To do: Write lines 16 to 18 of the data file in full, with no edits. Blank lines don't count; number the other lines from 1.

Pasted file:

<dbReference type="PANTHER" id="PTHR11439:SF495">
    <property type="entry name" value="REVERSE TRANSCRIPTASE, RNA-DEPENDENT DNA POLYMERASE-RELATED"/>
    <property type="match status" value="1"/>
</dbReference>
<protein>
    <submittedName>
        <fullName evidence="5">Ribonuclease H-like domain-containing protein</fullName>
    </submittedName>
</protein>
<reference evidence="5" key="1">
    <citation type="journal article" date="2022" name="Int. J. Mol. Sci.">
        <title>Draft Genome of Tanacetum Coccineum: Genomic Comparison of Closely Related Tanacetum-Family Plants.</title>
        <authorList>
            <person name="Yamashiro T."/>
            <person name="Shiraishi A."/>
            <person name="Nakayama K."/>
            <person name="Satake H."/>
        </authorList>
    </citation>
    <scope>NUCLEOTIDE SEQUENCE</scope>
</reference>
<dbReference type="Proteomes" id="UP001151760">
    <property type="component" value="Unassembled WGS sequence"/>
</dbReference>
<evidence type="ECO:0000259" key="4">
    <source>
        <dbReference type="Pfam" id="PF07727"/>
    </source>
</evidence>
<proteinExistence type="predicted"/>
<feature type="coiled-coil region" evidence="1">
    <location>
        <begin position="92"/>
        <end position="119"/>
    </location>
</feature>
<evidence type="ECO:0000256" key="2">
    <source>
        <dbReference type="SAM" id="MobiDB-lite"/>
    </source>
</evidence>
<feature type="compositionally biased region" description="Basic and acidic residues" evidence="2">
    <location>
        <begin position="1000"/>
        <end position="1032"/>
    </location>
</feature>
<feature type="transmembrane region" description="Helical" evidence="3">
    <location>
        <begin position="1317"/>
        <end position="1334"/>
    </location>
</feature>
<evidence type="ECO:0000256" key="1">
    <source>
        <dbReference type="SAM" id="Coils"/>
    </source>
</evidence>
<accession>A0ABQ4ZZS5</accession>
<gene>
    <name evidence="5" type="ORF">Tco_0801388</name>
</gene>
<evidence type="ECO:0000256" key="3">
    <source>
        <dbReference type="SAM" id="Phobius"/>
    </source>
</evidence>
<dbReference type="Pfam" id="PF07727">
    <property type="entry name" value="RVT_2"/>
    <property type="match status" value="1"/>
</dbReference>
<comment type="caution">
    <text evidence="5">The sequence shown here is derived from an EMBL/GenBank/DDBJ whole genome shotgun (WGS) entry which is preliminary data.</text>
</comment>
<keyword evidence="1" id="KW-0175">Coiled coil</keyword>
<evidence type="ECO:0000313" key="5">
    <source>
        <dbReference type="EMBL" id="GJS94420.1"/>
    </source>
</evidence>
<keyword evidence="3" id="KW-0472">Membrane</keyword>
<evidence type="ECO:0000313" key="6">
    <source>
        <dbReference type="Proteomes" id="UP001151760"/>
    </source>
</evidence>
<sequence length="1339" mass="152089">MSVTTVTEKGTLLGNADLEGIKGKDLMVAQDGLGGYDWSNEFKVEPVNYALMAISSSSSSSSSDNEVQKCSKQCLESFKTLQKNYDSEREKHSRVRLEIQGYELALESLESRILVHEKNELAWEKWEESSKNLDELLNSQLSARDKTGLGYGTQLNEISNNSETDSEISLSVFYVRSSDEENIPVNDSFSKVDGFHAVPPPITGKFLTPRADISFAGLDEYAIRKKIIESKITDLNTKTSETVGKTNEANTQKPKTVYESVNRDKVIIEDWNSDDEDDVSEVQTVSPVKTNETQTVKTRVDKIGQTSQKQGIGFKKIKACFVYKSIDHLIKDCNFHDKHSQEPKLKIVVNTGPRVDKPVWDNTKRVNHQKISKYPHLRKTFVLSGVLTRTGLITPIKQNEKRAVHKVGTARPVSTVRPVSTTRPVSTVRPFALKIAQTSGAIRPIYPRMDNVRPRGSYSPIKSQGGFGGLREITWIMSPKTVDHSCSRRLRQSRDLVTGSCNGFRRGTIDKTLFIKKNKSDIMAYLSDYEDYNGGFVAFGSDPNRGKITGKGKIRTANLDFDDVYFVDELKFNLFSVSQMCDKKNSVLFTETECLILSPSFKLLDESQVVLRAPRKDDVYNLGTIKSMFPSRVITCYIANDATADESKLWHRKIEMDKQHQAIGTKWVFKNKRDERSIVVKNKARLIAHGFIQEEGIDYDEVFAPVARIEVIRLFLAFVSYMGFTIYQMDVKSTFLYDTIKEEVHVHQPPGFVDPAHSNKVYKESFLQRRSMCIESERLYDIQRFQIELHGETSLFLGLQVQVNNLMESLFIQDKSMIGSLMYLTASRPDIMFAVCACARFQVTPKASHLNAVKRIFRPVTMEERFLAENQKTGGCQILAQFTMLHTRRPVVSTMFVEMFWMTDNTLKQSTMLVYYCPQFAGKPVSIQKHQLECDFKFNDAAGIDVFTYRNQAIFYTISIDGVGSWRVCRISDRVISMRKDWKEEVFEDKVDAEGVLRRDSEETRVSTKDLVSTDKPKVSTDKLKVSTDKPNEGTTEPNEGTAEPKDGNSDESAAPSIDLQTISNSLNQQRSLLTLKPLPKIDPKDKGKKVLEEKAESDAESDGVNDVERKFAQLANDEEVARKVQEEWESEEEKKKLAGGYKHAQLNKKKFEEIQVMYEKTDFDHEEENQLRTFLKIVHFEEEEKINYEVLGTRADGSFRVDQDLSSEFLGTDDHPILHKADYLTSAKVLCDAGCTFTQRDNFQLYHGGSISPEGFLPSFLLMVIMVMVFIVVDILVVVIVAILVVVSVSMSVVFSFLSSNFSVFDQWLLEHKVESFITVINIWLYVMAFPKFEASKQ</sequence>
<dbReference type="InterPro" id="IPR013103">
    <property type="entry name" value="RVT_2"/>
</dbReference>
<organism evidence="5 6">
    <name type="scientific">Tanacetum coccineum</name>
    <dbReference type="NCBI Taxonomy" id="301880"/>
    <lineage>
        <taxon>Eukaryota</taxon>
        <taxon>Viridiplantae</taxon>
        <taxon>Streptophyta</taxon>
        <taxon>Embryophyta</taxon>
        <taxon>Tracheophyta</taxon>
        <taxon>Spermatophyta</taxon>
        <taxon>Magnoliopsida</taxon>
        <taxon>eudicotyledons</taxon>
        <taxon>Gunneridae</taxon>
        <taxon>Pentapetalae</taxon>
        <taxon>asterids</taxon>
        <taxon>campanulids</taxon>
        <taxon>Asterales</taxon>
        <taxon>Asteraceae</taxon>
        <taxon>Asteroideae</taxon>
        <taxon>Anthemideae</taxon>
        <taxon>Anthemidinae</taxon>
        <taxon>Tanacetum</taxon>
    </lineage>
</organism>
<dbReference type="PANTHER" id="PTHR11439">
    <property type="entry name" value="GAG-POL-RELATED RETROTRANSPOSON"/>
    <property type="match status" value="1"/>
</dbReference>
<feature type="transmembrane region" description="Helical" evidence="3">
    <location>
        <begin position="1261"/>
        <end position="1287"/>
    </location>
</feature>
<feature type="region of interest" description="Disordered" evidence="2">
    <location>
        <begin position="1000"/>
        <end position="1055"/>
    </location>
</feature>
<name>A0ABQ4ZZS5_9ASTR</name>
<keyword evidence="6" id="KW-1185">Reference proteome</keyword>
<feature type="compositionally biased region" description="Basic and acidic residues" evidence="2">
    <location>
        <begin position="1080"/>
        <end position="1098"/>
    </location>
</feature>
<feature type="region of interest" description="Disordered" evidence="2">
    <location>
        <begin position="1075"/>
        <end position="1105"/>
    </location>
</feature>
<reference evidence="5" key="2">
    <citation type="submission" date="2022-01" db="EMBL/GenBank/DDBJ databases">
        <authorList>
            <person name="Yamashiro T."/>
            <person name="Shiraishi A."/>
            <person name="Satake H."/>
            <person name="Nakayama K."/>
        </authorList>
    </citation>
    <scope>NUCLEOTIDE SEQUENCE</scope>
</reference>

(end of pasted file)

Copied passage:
            <person name="Nakayama K."/>
            <person name="Satake H."/>
        </authorList>